Speaking of gravity, the fact that the tablet part of the T200 is heavier than the T100 suggests that if anything the backtilt issue is more pronounced — unless the keyboard dock is significantly heavier.

          4. As long as we’re speculating, I hope the Atom chip actually turns out to be a i7, and the display is 4k.

            I don’t doubt the screen-weight still affects the tilt angle. But to be honest, I would prefer Asus limit the screen tilt, rather than add a counterweight in the keyboard.

      2. I’ve been thinking about this argument overnight, and the difference between the traditional laptop design and these type of units it the traditional laptops had virtually everything, besides the screen, in the base. And that would include the heavy battery, which back then was probably even heavier than today’s devices. These devices have almost everything in the screen area, so they can function as a tablet, although some bases have supplemental batteries. Also, with the traditional laptop the only time the screen was pushed was when the annoying office co-worker came by and didn’t realize that you had the ability to project the direction their finger was pointing all the way to the screen.

        What would perhaps be a nice design would be to have an easily accessed area for a user installed supplemental battery in the base, like what the T200 has for a hard drive. That way you could add more weight and battery life for those who want it, while simultaneously allowing the unit to stay light for those who don’t AND opening up the option of carrying additional batteries.

        1. When the T200 was announced, my first thought was the HDD bay could be used for an auxiliary battery. It just uses a simple SATA connector, and power connector.

          I could easily build a small battery to tap into that power connector, but I just don’t know how the motherboard would handle that electricity.

  7. My t100 screen cracked with 1 drop while it was in a laptop sleeve. I won’t buy asus product unless it is durable. The nexus 7 screen did not crack with one drop

    1. That is true, but it only has a Z3775 cpu and 2gb of ram, while the T200ta-c1-bl has the faster Z3795 cpu and 4gb ram but not 500gb hdd.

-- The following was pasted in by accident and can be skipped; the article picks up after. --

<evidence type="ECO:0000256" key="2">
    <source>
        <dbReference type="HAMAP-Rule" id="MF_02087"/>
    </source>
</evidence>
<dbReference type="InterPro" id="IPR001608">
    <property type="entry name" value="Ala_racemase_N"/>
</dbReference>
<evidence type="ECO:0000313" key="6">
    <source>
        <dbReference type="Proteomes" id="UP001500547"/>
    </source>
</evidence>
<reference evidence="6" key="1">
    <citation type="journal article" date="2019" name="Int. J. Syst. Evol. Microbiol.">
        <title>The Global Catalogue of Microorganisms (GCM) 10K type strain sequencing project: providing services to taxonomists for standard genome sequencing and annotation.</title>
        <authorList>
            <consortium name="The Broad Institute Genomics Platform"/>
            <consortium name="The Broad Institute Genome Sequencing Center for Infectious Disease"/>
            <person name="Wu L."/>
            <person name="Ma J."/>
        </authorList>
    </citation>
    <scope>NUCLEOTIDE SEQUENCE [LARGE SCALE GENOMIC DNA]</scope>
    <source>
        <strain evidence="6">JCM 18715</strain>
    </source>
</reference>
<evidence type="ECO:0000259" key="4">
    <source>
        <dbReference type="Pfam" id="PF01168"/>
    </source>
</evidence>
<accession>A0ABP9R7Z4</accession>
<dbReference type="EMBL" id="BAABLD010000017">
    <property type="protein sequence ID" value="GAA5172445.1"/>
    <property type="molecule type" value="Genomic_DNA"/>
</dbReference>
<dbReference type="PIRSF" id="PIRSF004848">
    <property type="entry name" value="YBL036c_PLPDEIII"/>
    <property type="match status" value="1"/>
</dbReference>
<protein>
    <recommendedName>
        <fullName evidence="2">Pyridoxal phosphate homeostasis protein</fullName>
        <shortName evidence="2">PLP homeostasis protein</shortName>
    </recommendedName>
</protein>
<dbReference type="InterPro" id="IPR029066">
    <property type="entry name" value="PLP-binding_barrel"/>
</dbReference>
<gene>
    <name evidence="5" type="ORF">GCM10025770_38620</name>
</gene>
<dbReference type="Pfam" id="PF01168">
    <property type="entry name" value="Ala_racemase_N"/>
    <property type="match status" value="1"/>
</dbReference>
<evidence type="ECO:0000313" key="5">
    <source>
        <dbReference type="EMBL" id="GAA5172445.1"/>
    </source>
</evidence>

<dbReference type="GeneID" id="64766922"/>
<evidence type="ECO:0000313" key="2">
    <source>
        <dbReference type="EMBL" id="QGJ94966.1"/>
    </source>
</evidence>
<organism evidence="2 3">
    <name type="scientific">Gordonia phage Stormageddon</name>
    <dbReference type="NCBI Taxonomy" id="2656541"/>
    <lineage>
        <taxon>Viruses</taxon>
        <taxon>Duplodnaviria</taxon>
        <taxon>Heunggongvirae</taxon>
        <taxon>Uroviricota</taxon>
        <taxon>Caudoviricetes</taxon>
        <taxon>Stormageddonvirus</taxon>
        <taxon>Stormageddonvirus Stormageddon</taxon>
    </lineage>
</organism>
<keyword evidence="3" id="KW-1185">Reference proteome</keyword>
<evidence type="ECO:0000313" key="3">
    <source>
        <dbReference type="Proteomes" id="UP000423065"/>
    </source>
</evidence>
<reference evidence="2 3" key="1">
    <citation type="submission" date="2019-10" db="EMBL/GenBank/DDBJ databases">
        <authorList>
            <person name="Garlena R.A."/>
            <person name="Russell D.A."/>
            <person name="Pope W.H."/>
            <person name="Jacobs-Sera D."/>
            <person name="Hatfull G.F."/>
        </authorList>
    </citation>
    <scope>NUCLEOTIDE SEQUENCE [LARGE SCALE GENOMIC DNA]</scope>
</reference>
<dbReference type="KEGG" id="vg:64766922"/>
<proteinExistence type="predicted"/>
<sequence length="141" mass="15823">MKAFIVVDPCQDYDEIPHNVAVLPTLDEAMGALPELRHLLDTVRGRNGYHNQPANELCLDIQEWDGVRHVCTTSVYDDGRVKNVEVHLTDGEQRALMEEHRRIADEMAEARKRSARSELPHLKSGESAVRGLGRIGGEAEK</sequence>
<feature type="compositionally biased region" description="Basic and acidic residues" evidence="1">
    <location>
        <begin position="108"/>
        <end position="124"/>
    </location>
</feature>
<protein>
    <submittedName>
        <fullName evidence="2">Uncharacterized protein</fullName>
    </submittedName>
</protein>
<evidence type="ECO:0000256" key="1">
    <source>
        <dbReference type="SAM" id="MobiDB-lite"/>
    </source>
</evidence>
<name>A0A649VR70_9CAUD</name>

8. In my opinion the T100 was one of the best products on the market, period. (I’m comparing it to my SurfacePro1 among other things) Enough power to do most things including office, good battery life and detachable screen and usb 3.0. I also like the casing, it feels so safe to have it banging around in my bags.

    I’m typing this on an external keyboard connected to my pluggable dock connected to my T100 now. Only thing I wished for was 64bit/4gb RAM and BAM BAM here it is, looking forward to owning one.

  9. Actually, Asus does sell a model with a hard drive built into the laptop dock. It is the T100 TA with either: 32GB eMMC, 32GB eMMC+500GB HDD, 64GB eMMC, or 64GB eMMC+500GB HDD.
    It is available (for EU customers) exclusively at Unfortunately you can’t get it on or .com. So, you will end up with a European power supply, which needs an adaptor.

  10. nice!
    that 4GB-RAM-version is definitely something i’ll take a closer look at
    the first thing i noticed though: it’s a 12″-Device – why the hell didn’t asus build in a keyboard over all the aviable area? (yeah.. i know why: reusing existing t100-keyboard-layout was cheaper :-/ )

    1. No buy for me then. The original layout was way too cramped; impossible to use for anything of substance. Great Facebook machine though!

      1. well… i think it’s “ok”
        it could be better of course, but since i haven’t had a laptop-keyboard that i deemed really good in >10 years, i’ve chosen to accept this stuff and live with it.

        at least t100 doesn’t put keys like esc/backspace in weird positions, so i can use it for coding without stumbling every second key.

    2. Keyboard layouts usually aren’t that flexible and the T200 already has a full size keyboard, unlike the T100 that has a smaller keyboard… So they’re not going to just make it more bigger to fill space…

      Normally, you’d have to hit 14″-15″ size systems before they add a row and move the Arrow keys over and around 16″-17″ before you get the full num pad added…

      Besides, the Keyboard competes with the touchpad for space…

    3. The keyboard cover IS redesigned. The cramped vertical spacing of the T100 is gone. It is a much more comfortable typing experience.

      1. well i just tried to judge based on images (and remembering since my t100 is currently not available)

        looked the same to me and i always thought that t100 could need a bit more horizontal spacing too (although i find it pretty usable, but then again i thought that about toshiba ac100 too)